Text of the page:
PJR Reports September – October 2011

PJR Reports September-October 2011

Editor’s Note:


THE POSSIBILITY  that some of the journalists who have been killed in this country since 1986 might not have been ethical, or even corrupt, isn’t exactly a Revelation of Biblical proportions.

One of the characteristics of the media and press community in the Philippines is its extreme vulnerability to those practices that have come to be known as “envelopmental journalism” as well as to other ethical and professional lapses.

Research has confirmed the persistence of these practices due to, among other factors, low salaries, uncertain conditions of work, and bad training. Even more critically, studies on the subjects slain journalists were covering, such as that completed by CMFR in 2006, have suggested a link between ethical and professional lapses and the ease with which journalists are assassinated.  Unethical and unprofessional practice after all results in citizen indifference whenever journalists are killed, and thus contribute, together with the failure to prosecute them, to the killers’ sense that they can continue to kill with impunity.

On the other hand, the “hao siao,” or “fake journalist” issue, has been a major factor in the difficulty of identifying who could be credibly categorized a journalist, and therefore entitled to inclusion in the list of journalists killed in the line of duty in the Philippines. The difficulty proceeds from the fact that some individuals whom those practitioners who are regularly employed by media organizations dismiss as “hao siao” are part time, or even occasional practitioners.

Some individuals who do journalistic work—i.e., gathering information, reporting, and commenting on public events—are also at the same time doing something else, such as doing public relations for a local politician. Of course there are also those who are out and out “hao siaos” in the sense that the most they do is, armed with a press card from a dubious source, they attend press conferences so they can get in line if and when the usual envelopes are handed out.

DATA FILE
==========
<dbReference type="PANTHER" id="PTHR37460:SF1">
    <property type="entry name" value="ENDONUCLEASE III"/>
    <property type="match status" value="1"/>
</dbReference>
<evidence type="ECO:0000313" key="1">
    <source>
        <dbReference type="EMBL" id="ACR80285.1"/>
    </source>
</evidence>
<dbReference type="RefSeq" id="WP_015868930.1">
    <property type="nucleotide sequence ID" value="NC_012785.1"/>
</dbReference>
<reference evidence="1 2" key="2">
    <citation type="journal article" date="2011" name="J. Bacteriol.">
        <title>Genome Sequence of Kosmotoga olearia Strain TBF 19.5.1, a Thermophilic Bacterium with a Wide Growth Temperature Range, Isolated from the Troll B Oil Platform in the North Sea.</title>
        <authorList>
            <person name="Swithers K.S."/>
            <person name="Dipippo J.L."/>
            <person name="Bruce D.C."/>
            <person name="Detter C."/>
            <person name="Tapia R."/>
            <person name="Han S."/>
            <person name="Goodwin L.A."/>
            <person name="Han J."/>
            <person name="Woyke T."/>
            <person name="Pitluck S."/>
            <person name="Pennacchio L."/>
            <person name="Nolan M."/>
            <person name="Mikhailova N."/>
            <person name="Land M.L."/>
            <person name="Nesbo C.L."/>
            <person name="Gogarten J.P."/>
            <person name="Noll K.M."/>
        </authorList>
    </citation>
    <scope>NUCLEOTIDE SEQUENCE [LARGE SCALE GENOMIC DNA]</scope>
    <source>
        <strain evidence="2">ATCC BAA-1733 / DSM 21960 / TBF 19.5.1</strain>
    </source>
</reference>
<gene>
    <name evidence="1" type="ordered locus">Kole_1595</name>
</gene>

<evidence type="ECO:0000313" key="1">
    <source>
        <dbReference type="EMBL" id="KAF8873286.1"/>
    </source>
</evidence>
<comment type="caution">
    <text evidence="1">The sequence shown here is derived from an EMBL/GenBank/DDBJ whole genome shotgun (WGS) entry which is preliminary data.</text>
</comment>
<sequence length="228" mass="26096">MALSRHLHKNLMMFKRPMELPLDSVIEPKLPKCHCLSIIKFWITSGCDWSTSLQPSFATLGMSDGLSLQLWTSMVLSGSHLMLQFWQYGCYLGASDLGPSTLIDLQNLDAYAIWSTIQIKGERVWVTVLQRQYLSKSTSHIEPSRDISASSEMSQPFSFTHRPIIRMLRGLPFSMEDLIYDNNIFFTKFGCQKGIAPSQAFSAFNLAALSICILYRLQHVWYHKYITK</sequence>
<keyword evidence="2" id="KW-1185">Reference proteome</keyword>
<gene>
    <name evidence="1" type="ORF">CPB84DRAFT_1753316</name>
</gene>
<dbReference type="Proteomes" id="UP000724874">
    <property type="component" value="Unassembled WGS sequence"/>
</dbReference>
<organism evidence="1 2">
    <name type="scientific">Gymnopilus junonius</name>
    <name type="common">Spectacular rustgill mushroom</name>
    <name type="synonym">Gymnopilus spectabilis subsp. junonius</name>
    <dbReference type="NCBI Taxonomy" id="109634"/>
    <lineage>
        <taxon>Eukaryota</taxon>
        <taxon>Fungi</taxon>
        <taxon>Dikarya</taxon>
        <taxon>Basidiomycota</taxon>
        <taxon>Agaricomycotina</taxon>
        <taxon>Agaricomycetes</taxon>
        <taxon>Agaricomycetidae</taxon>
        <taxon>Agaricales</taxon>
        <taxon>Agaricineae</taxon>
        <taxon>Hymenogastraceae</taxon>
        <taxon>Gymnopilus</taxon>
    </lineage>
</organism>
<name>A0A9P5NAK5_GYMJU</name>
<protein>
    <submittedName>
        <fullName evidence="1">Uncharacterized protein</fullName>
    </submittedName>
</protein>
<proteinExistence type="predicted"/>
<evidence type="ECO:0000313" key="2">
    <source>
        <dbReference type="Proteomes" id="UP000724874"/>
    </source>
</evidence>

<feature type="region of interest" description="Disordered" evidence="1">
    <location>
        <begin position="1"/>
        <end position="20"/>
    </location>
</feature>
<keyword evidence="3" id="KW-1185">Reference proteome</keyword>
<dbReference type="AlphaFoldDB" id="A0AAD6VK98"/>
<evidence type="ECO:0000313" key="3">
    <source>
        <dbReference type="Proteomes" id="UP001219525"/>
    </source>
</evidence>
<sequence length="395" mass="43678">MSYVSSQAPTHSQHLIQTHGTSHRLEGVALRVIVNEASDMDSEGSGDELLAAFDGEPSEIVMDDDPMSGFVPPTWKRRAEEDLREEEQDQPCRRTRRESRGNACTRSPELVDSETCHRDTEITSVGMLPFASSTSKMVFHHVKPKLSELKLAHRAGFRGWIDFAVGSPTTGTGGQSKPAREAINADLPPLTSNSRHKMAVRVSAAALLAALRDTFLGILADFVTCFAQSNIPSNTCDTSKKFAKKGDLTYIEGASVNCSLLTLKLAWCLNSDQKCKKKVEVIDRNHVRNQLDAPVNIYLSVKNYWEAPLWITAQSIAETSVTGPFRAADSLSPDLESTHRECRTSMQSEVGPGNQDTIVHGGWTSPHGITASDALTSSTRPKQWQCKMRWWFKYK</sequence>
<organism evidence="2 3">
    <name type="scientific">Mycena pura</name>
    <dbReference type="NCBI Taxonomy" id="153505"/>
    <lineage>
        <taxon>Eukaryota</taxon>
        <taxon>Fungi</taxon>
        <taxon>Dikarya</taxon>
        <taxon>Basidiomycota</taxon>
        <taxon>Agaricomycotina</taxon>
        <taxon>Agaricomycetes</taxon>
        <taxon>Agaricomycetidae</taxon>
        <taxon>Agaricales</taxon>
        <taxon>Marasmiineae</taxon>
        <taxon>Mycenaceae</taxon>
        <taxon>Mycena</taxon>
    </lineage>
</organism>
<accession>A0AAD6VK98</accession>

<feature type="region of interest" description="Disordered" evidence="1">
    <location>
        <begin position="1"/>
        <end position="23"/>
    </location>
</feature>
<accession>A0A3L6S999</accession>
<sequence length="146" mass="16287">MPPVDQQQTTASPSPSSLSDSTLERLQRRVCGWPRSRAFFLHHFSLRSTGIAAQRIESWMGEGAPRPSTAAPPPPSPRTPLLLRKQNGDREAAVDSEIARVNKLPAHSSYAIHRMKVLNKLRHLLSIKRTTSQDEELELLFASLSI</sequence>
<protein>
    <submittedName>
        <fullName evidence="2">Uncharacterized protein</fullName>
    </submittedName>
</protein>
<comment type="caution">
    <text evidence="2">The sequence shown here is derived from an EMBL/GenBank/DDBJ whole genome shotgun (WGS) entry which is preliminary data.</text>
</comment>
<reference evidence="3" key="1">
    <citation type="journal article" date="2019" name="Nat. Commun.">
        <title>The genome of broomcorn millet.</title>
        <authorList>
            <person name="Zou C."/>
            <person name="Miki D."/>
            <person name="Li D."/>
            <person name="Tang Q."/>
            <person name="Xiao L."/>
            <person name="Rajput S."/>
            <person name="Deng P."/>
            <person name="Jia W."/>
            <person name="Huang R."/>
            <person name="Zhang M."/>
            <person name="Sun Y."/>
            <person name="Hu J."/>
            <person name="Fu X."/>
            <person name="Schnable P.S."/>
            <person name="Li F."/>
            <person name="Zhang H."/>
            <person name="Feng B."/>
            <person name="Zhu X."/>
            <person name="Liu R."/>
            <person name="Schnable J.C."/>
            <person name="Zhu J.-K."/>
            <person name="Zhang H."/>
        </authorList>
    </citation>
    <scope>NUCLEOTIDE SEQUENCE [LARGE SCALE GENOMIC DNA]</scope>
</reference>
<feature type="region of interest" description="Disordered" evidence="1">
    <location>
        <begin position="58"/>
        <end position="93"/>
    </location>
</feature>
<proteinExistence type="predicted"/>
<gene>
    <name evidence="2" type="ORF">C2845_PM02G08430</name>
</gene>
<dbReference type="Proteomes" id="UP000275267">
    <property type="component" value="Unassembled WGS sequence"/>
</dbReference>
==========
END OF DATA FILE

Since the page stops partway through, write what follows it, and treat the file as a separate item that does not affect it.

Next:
All are part of the reality in the Philippine press and media.  These realities do deserve concern because they are not only symptoms of a damaged community. They also contribute to the difficulties of providing a public that desperately needs it the information and analysis that is the press’ responsibility to disseminate in a country that calls itself a democracy.

Both the press and media community and the public have to realize that the existence of these problems, while they do have an impact on the culture of impunity, do not by any means justify the killing of journalists. Those who call attention to these problems have every right to do so. But they need to raise these issues with care, given the possibility that, when raised in the context of discussions on the killing of journalists, the one can be construed as justification for the other.

The journalism and media community should not lose sight of the fact that the killing of individuals who were doing journalistic work, whether part time, full time, or occasionally, or whether they were on the take or not, cannot be justified—and what’s even more important, that it makes the tasks of information and analysis both difficult as well as dangerous, and a major impediment to the making of the informed public crucial to making democracy work.

Luis V. Teodoro


Finding Justice for the Slain Journalists
‘Extraordinary’ Delays

by Melanie Y. Pinlac

When Too Much Is Too Much
by Bryant L. Macale

The Spratlys Dispute
Questions, Questions

by Bryant L. Macale

Ampatuan Trial Update
Ampatuans, Others Seek Release
by Melanie Y. Pinlac

The Tulfo Franchise
The Media as Messiah

by Bryant L. Macale

Custom-made “Journalists”
by Philip C. Tubeza

Regular Sections

Speaking of Media